Oxysterols are molecules that cells synthesize from cholesterol, which affect many biological processes such as metabolism, cell-cell signaling and cellular migration. Surprisingly, in spite of their potent activities, we understand only poorly th roles that oxysterols play, and how they act to accomplish various effects on cells. Oxysterols have been implicated in Hedgehog signaling, a cell-cell signaling pathway essential for embryonic development, for adult stem cell maintenance, and deeply involved in many human cancers. It is known that oxysterols bind and activate a membrane protein, Smoothened, which is critical for triggering Hedgehog signal transduction. However, many critical aspects of the role of oxysterols in Hedgehog signaling have remained obscure: we do not know if oxysterols are required for normal Hedgehog signaling, how they are regulated, and whether blocking oxysterols might be a good way to inhibit Hedgehog signaling in cancer. Additionally, there is a need for new and powerful chemical approaches to visualize and assay oxysterols in vivo;such methods would greatly aid our understanding of their role in Hedgehog signaling and beyond. We developed novel chemicals, called azasterols, which block binding of oxysterols to Smoothened;as a result, Hedgehog signaling is inhibited, which shows that antagonizing oxysterols is an effective strategy to inhibit the Hedgehog pathway. Using azasterol and oxysterol chemical probes, we pinpointed where oxysterols bind to Smoothened, which allowed us to build Smoothened mutants that no longer respond to oxysterols. Interestingly, we discovered that these Smoothened mutants cannot signal properly;this showed that oxysterols are required for normal Hedgehog signaling. Finally, we have synthesized and characterized novel chemical probes that allow us to visualize and assay oxysterols in cells, with better sensitivity and specificity than before. We plan to use these probes to better understand the role of oxysterols in Hedgehog signaling. We propose to use a combination of chemical biology, biochemistry and cell biology, to accomplish the following aims: A) To elucidate how Hedgehog signaling regulates oxysterols, with the aid of our novel oxysterol probes B) To determine precisely which oxysterols are involved in Hedgehog signaling C) To discover how oxysterols involved in Hedgehog signaling are synthesized in cells These studies are important for the following reasons: 1) They will advance our understanding of Hedgehog signaling, by elucidating the critical role of oxysterols;2) They will identify novel targets for blocking Hedgehog signaling in cancer, based on oxysterol inhibition;and 3) Our novel chemical probes will be broadly applicable to study oxysterol mechanisms in health and in disease, will provide diagnostic tools for sterol disturbances and will help identify small molecule inhibitors of sterol function.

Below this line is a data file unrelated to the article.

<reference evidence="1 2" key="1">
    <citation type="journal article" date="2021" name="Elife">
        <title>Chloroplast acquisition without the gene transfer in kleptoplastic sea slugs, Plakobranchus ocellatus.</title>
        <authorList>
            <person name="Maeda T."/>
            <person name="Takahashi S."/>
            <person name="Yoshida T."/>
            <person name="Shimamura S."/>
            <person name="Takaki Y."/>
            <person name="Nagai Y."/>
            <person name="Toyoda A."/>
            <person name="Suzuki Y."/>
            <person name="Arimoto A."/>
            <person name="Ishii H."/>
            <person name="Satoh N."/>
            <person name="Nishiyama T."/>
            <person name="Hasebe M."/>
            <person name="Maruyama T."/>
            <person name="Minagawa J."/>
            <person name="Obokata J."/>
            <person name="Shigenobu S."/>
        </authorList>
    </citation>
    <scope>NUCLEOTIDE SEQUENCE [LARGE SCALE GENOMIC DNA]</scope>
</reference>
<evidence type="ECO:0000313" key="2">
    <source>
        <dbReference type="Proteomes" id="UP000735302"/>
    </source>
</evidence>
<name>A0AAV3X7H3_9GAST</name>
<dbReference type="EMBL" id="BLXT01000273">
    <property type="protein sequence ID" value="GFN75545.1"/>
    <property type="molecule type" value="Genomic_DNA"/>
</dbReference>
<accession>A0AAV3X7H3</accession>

Oxysterols are cholesterol-derived molecules that play essential yet poorly understood roles in the vertebrate Hedgehog cell-cell signaling pathway, which is critical for embryonic development, for adult stem cell maintenance, and for pathogenesis of several human cancers. We propose to use novel chemical biological tools, as well as biochemistry and cell biology, to elucidate the role of oxysterols in Hedgehog signaling. The impact of these studies on human health will be broad, by advancing our understanding of how cancer develops, and by defining novel targets and strategies for cancer therapy.
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